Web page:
Harry Gordon Selfridge and his grand plans: Hengistbury Head

Those who dream grand plans in their professional lives can be equally ambitious in their private lives too.  This can be particularly acute when their thoughts turn to building their own homes; that ultimate statement of wealth, ambition, and, they hope, taste.  When Harry Gordon Selfridge came to Britain he quickly spotted an opportunity to revolutionise the high-street shopping experience and he was prepared to invest to do so, starting with a flagship store on Oxford Street in London.  Yet, what perhaps fewer are aware of, was his plan to build a spectacular castle in Dorset – a personal vision of his to create a home which matched his ambition.

Selfridges, 1929, seen from south-west (Image: RIBA Library Photographs Collection)
Selfridges, 1929, seen from south-west (Image: RIBA Library Photographs Collection)

Harry Gordon Selfridge (b.1864 – d.1947) became a giant of the retail industry.  Born in Ripon, Wisconsin, his father was manager of the general store but abandoned his family and then Harry’s two brothers died young, leaving him an only child.  His mother struggled financially, and Selfridge, displaying a precociously enterprising talent started, aged 12, a magazine which made money through advertising whilst he worked at another store. He then worked in a bank, then insurance, before joining the store which became Marshall Field in Chicago, as a stock boy. Over the next 25 years, he worked his way up to junior partner, became wealthy and married a local socialite.

During a visit to London in 1906, Selfridge noticed that the UK retail experience significantly lagged behind the latest innovations in the US and so decided to bring those ideas to Britain.  In his typical style, he did this on a huge scale – his vast 50,000 sq ft store on Oxford Street was a bold statement as to the importance of shopping.  Built in a grand Classical Revival style which echoed that of other areas of Edwardian London, it was actually designed by an American architect, Daniel Burnham, who had been responsible for the influential ‘World’s Columbian Exposition‘ held in Chicago in 1893 which had embedded and popularised the Classical style in US architecture.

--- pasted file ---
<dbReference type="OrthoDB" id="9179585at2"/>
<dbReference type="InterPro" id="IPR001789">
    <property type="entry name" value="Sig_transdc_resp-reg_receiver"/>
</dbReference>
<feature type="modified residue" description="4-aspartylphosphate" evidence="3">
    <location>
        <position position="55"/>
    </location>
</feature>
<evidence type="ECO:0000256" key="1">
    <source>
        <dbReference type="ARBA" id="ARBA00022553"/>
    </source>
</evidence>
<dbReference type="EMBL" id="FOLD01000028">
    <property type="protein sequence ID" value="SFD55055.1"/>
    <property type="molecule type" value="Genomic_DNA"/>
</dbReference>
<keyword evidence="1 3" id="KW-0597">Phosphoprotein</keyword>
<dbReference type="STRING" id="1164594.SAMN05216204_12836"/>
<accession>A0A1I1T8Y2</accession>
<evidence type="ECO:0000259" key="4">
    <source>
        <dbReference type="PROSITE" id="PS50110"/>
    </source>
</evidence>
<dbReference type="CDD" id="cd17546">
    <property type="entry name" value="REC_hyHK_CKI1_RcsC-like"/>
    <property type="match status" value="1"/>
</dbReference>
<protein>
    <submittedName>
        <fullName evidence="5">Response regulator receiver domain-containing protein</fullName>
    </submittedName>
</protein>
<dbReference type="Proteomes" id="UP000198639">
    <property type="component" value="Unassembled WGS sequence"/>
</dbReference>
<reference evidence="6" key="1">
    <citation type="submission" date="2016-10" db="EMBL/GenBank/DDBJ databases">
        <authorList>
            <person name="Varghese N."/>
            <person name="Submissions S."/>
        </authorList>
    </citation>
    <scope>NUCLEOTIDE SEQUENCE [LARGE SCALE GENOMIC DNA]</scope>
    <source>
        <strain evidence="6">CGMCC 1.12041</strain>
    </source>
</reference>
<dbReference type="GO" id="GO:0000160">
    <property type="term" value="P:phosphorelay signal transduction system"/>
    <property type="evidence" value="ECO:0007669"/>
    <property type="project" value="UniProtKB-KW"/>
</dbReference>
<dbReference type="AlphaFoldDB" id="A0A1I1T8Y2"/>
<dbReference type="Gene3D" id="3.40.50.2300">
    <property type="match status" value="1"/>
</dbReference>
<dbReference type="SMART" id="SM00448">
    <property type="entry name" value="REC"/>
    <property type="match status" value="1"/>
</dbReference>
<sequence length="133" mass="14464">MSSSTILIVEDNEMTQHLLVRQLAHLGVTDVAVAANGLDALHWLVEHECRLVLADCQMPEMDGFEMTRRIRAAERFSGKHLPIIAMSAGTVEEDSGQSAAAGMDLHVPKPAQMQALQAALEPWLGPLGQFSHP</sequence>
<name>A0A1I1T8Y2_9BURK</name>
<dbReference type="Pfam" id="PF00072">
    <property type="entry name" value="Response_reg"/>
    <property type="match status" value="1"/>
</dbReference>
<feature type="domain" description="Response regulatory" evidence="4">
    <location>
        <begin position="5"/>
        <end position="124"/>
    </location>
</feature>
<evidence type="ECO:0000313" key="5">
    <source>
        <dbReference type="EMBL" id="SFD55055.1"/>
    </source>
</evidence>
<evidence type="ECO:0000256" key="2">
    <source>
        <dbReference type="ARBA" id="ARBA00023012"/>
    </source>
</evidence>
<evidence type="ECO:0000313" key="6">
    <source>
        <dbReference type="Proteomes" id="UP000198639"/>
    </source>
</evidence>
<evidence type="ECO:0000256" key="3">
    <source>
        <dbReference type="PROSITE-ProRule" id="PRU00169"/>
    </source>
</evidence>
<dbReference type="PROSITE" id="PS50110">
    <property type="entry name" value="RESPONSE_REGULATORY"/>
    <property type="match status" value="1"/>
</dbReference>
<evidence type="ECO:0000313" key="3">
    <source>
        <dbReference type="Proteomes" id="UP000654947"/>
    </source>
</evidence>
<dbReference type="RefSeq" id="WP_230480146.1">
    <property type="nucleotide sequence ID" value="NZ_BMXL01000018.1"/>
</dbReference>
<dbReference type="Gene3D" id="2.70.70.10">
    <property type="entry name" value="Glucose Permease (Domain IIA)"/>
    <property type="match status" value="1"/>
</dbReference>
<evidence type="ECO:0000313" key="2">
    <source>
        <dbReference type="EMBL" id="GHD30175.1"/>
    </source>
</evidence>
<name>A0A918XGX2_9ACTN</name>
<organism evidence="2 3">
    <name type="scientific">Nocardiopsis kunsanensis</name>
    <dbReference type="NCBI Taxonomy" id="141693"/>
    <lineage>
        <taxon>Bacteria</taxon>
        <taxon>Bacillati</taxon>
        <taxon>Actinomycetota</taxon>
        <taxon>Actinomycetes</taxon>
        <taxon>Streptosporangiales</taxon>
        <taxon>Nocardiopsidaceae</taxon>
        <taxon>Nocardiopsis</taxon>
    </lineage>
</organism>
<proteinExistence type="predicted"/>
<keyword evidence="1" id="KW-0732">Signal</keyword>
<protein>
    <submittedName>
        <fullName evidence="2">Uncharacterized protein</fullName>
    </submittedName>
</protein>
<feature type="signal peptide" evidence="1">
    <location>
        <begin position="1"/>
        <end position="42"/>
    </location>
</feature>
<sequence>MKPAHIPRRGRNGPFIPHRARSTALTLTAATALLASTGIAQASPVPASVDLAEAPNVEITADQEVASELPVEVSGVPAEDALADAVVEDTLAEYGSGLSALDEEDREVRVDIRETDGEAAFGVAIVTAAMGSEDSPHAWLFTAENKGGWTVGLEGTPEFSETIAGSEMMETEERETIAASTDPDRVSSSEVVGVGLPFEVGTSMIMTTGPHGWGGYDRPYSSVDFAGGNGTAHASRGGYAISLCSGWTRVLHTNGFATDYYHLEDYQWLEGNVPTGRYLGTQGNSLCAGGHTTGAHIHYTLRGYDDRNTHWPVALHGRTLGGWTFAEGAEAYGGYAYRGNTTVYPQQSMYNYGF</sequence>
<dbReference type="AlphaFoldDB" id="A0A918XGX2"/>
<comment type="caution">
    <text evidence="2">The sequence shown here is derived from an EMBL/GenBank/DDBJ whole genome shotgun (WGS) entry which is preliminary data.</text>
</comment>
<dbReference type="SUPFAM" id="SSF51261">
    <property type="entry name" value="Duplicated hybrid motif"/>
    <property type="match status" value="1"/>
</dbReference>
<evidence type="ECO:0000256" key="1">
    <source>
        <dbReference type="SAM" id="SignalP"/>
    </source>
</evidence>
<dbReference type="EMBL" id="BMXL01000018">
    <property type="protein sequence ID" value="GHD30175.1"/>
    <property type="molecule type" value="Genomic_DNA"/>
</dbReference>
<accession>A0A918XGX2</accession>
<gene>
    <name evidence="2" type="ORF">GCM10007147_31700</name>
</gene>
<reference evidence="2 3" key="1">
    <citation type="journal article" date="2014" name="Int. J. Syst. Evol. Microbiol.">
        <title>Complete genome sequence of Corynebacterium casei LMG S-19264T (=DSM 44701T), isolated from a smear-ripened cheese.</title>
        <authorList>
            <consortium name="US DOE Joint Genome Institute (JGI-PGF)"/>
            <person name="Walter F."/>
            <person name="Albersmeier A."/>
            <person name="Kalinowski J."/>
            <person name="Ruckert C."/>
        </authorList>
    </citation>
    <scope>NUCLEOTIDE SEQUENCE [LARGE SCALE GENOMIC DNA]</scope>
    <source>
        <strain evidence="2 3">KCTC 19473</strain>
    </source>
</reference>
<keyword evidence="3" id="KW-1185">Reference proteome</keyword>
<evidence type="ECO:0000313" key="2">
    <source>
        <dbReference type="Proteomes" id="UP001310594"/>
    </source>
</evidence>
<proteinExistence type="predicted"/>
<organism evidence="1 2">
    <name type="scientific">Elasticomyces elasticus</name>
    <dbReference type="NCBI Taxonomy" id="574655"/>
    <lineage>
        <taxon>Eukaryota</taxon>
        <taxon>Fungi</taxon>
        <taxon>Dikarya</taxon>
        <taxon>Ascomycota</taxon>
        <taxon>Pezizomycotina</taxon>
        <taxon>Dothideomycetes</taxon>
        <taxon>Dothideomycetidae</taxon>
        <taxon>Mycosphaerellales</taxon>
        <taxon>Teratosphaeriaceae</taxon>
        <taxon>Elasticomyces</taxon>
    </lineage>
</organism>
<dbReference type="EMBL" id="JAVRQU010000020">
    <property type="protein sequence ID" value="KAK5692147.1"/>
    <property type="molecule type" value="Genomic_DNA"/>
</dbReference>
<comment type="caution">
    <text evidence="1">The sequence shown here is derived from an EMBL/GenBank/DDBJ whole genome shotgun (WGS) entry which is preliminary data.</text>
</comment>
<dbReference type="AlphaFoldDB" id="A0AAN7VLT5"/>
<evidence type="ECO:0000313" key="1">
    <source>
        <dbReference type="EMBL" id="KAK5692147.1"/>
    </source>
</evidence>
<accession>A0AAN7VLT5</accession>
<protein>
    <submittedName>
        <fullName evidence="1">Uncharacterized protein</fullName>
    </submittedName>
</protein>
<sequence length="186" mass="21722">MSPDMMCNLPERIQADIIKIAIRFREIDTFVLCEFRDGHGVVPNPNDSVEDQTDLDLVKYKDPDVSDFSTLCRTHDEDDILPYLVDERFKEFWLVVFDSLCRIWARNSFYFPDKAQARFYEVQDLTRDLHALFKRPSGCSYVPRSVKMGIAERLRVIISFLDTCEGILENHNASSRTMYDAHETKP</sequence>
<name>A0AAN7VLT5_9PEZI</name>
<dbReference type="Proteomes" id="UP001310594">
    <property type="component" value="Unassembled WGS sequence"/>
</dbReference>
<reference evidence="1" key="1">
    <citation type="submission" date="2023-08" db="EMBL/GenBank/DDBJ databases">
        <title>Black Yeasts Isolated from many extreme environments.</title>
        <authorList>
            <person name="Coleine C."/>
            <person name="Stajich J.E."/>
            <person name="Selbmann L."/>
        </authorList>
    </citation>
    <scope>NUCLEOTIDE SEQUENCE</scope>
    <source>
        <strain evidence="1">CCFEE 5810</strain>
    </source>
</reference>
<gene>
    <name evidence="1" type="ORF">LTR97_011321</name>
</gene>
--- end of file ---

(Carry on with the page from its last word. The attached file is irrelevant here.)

Plaster model of proposed Selfridges tower (Image: RIBA Library Drawings Collection)
Plaster model of proposed Selfridges tower (Image: RIBA Library Drawings Collection)

The store was built in phases but to a unified overall design.  The first nine-and-a-half bays closest to the Duke Street corner were completed first, with the store opening in 1909 at a cost of £400,000. The western extension was then built between 1924-29, designed by Sir John Burnet, who had designed the strikingly similar King Edward VII gallery at the British Museum in 1905. Externally, the store as it was in 1929 is the store you see today – but in true Selfridge style, this wasn’t all.  Planned from the beginning, the final piece of this retail jigsaw was more decorative and an early indication of Selfridge’s ability to think big: a 450-ft tower to soar over both the store and London. After five years of lobbying, Selfridge had permission from the Portman Estates and Marylebone Council – now he just needed a design.  It had always been his policy to commission more than one architect on a project, enjoying the differing ideas and so he also employed the well-respected Philip Tilden (who had carved out a comfortable career creating a number of country houses such notably Port Lympne and Chartwell), as well as Burnet. Both architects produced a number of designs all in a broadly Classical idiom but with significant differences (see Tilden’s variations: 1 / 2 / 3 / 4) -but none met with Selfridge’s approval and eventually he scrapped the idea, with only a plaster model to show for it. However, by this time, he had another commission for Tilden.